Full-time, well-paid match officials would improve game, CFA says
Windsor John, general secretary of Asian Football Confederation
Impressed by China’s national soccer reforms, the game’s continental governing body — the Asian Football Confederation — pledged more support on Tuesday for the training of coaches and referees to help the country realize its soccer ambitions.
As China rolls out a national blueprint to develop into a world soccer power, developments from grassroots promotion to league competition have intrigued Windsor John, the visiting general secretary of the confederation.
“We are very pleased about the reforms that have taken place in China. The growth in attendance and popularity of the Chinese Super League is a very positive image for Asian football,” said Windsor, who is on his first official visit to China since taking the helm in 2015. “The performance of the CSL clubs has become the bench- mark for other clubs in Asia.”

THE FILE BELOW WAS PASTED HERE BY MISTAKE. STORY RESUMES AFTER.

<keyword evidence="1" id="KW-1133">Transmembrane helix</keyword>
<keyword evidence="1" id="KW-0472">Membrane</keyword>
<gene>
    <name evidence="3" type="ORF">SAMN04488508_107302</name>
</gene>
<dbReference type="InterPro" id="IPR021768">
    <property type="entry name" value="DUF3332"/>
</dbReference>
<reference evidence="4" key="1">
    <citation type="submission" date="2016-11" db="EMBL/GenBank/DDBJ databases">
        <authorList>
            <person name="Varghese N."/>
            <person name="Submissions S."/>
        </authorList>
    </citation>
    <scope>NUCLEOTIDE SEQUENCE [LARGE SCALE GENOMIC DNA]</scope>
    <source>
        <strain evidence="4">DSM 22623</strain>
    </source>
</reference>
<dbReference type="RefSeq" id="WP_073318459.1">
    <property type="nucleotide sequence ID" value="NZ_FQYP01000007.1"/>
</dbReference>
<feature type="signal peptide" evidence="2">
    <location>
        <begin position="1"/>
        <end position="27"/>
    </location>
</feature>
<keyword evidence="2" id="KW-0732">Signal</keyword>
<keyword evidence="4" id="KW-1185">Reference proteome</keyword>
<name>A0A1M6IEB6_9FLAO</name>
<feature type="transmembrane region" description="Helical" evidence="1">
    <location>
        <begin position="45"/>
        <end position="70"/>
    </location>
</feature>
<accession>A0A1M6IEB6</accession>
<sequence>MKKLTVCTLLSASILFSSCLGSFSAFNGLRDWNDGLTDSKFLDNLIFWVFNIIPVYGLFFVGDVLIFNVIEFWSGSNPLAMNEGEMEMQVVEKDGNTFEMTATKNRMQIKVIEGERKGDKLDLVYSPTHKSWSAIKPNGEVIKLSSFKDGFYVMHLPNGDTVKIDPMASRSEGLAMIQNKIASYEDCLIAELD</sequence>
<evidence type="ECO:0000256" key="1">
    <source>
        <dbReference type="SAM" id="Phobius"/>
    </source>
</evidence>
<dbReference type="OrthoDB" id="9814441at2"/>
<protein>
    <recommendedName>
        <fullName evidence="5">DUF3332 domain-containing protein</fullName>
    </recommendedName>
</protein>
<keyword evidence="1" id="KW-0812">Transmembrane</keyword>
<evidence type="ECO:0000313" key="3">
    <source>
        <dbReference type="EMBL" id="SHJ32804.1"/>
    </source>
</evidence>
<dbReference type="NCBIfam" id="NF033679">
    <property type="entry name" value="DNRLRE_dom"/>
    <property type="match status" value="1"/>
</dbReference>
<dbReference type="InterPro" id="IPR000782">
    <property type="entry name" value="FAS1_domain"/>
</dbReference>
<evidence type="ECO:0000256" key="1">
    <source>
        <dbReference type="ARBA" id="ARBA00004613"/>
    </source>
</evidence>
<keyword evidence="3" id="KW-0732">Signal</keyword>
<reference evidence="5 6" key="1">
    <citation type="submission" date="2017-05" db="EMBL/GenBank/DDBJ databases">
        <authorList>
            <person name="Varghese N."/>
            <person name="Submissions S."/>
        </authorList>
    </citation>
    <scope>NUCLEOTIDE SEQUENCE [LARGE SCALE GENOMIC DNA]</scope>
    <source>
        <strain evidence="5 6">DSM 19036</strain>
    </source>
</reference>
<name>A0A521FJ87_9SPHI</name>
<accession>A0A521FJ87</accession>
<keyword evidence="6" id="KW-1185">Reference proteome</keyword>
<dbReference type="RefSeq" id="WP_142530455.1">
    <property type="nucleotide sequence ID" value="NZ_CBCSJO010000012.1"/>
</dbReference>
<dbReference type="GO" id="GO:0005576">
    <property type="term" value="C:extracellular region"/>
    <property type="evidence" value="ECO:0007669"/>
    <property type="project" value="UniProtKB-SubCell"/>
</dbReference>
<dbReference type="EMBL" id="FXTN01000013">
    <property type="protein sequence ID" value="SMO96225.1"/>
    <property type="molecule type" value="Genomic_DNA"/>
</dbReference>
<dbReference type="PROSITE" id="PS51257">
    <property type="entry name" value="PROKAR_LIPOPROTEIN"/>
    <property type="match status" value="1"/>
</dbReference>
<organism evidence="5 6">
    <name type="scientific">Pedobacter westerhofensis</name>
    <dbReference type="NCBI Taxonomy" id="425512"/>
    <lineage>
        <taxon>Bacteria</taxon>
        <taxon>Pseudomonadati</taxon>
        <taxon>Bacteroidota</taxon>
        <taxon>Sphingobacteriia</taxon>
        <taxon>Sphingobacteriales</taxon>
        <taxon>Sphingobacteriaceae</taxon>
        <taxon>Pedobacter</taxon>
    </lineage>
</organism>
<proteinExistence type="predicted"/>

Since the State Council, China’s Cabinet, issued a soccer reform plan in early 2015, with the goal of becoming a strong soccer nation by 2050, investment in the league has surged and the level of competition has improved, highlighted by domestic champion club Guangzhou Evergrande’s victories at the AFC Champions League in 2013 and 2015.
Still, the lack of enough qualified coaches and relatively poor officiating have been taking a toll. Windsor said the confederation is prepared to help.
“There are a lot of new programs we are talking about with the CFA,” he said, referring to the Chinese Football Association. “One of these is